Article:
Shasta Historical society
Brought to you by Shasta Historical Society Wherever There’s a Fight – an exhibition curated by Elaine Elinson and Stan Yogi and toured by Exhibit Envoy. It is available online in English https://exhibits.exhibitenvoy.org/shs-wherever-theres-a-fight/ and in Spanish https://exhibits.exhibitenvoy.org/shs-dqhul/. The exhibit tells the story of people throughout California History who fought violations of their civil liberties and reminds us that each generation has its own fights to keep our rights meaningful. This exhibit opens to the public July 11th through September 2nd, 2021.
“Black and White in Black and White”: Images of Dignity, Hope and Diversity in America
The exhibit has concluded, but to view the monthly program click here.
In 1965, 16-year-old Doug Keister acquired 280 glass plate negatives, originally found at a local garage sale. He immediately made prints from some of the plates, revealing powerful, early 20th-century portraits of African Americans in Lincoln, Nebraska. These astonishing images are now on display in a new traveling exhibition curated by Keister, Black and White in Black and White: Images of Dignity, Hope, and Diversity in America. This exhibition appears on the Society website [www.shastahistorical.org] from March 11, 2021 to June 3, 2021.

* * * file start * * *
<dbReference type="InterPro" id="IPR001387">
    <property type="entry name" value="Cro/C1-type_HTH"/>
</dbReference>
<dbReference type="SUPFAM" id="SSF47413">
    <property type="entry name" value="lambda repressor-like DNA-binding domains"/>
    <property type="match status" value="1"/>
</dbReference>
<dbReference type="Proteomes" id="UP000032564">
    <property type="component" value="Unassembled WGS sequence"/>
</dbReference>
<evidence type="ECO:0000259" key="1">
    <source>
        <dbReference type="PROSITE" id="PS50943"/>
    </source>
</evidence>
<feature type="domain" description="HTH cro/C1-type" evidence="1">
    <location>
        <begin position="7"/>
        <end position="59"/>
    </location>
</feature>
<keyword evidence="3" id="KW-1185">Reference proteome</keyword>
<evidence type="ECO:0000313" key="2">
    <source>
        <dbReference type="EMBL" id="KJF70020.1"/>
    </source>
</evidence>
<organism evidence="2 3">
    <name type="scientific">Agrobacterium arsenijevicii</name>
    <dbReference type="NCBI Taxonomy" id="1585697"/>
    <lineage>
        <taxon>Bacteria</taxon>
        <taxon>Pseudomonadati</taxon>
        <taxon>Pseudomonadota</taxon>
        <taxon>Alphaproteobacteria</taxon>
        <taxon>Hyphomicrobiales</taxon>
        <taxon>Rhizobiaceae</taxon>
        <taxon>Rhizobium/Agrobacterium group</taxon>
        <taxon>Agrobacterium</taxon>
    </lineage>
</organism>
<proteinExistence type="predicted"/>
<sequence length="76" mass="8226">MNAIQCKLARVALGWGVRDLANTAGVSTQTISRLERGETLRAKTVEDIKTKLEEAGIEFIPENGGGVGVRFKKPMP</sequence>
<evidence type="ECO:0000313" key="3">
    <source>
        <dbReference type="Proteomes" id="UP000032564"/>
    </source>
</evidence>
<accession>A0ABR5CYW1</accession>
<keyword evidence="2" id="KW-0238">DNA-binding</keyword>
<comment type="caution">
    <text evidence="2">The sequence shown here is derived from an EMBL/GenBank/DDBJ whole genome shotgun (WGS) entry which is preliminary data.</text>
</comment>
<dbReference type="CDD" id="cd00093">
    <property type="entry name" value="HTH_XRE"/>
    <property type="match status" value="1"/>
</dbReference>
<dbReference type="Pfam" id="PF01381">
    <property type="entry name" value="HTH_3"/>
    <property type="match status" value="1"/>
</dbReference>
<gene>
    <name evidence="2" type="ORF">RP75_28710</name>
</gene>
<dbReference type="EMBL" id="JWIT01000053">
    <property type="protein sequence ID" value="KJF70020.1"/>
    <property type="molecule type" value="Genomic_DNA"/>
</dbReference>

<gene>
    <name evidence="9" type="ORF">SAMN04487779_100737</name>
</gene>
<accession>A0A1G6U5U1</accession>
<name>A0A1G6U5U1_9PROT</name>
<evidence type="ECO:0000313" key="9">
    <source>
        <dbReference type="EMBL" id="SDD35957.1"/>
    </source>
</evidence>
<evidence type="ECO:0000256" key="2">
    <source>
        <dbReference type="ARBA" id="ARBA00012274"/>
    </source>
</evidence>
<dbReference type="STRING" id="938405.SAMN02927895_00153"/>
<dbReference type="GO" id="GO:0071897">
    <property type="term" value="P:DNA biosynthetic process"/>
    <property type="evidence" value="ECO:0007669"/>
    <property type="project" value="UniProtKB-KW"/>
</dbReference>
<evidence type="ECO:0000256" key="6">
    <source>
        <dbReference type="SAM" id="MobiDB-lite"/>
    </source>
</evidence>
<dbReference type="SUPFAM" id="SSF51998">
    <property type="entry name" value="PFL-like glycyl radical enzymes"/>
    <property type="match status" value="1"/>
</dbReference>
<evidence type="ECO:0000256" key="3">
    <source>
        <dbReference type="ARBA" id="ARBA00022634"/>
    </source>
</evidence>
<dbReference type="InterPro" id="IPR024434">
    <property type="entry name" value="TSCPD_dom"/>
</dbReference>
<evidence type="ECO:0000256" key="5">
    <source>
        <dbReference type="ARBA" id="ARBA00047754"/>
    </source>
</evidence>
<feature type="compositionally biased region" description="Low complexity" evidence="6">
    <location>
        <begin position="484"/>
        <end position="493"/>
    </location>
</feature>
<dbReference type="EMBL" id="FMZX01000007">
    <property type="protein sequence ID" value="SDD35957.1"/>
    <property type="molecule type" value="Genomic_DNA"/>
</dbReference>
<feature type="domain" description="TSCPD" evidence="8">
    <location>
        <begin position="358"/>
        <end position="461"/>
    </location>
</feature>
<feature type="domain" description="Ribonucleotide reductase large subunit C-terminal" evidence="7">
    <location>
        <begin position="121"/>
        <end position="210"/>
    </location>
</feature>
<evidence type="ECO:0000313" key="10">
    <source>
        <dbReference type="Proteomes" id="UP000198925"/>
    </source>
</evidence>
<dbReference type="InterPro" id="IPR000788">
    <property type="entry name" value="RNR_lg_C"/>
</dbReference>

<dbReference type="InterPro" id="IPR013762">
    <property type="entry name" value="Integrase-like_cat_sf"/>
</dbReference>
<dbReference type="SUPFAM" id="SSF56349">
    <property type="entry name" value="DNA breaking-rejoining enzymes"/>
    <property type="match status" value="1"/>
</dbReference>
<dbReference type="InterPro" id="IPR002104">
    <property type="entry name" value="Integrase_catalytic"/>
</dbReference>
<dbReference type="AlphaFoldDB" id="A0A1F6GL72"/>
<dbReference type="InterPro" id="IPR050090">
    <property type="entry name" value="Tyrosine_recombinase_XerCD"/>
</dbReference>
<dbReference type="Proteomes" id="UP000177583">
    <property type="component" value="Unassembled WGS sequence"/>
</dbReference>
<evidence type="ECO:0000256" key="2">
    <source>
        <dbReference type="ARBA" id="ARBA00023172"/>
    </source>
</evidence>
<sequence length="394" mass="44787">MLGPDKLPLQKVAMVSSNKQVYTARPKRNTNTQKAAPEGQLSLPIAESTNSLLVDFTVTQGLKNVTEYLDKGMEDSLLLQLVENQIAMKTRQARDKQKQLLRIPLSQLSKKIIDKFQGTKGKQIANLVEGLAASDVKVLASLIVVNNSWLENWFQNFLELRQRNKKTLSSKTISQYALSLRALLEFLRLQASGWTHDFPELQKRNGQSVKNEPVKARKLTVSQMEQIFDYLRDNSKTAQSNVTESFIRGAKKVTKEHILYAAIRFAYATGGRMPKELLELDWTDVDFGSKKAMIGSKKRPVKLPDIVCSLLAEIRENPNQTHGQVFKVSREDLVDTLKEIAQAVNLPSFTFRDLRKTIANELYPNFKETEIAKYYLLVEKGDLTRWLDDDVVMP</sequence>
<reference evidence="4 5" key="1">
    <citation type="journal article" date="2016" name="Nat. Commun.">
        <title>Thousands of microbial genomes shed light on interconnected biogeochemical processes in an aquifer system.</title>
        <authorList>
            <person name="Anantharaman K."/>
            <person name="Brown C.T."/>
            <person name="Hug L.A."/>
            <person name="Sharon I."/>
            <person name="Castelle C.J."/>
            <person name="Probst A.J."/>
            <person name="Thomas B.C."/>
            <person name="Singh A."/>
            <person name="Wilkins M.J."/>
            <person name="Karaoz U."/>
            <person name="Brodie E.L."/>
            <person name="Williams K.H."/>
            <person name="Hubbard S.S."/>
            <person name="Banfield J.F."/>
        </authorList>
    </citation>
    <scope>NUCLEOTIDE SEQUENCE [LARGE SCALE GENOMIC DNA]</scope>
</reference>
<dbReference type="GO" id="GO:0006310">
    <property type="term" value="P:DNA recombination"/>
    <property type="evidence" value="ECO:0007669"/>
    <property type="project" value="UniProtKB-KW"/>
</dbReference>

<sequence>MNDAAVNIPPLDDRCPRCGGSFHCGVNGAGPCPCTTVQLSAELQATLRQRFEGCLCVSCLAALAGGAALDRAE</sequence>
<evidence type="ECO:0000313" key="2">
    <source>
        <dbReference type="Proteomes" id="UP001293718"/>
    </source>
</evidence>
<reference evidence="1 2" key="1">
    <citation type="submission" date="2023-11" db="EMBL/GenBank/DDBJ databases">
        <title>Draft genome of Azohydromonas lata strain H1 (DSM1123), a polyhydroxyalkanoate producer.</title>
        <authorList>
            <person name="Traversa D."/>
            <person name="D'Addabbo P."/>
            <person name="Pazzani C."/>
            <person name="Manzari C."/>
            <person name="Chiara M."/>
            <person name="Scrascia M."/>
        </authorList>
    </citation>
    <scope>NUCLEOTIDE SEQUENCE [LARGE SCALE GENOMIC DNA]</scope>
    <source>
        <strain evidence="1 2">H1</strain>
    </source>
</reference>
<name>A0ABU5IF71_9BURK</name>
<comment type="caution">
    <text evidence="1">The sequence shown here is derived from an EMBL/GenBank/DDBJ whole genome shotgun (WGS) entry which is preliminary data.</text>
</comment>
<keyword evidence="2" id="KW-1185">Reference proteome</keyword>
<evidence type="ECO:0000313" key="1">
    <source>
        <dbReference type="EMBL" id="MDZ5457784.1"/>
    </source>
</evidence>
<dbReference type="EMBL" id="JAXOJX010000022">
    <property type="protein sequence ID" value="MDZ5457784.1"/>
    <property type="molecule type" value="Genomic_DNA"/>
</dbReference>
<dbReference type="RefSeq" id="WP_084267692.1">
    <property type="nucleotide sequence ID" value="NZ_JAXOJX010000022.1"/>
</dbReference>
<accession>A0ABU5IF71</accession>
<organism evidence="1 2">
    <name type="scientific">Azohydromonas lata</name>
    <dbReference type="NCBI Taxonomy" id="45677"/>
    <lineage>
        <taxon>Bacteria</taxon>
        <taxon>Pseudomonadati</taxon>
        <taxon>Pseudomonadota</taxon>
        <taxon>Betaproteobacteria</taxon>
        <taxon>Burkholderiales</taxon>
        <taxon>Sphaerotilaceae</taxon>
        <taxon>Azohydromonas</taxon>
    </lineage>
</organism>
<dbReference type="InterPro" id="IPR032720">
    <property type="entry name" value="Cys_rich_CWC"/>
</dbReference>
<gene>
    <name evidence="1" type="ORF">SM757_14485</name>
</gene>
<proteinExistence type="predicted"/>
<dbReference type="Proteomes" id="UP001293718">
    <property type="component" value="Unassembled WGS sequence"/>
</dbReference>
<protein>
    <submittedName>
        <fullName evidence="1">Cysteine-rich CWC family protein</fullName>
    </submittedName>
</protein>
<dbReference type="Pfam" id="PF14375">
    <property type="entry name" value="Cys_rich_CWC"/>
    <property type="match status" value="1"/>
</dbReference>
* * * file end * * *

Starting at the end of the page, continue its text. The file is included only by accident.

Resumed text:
Black and White in Black and White features striking photographs attributed to African American photographer John Johnson. Using his Lincoln neighborhood as his canvas, Johnson crafted these ennobling images of his friends and family between 1910 and 1925. Equally as important as Johnson’s depictions of African Americans are his images of blacks, whites, and other racial groups together, an occurrence that was almost unheard of at the time.
The Smithsonian Institution recently acquired 60 of these photographs for their collection. Michèle Gates Moresi, curator at the Smithsonian National Museum of African American History and Culture, underscores the importance of Johnson’s work: “They speak to a time and a place where African Americans were treated as second-class citizens but lived their lives with dignity…You can read about it and hear people talk about it, but to actually see the images is something entirely different.”
Additional related Society programming can be found at www.shastahistorical.org/calendar/program.
Exhibition Support: Black and White in Black and White: Images of Dignity, Hope, and Diversity in America is curated by Douglas Keister, traveled by Exhibit Envoy, and presented with support from California State University, Chico.
Exhibit Envoy provides traveling exhibitions and professional services to museums, libraries, cultural centers, and universities. Our mission is to build new perspectives, create innovative exhibitions and solutions, and advance institutions in service to their communities. For more information, please visit www.exhibitenvoy.org.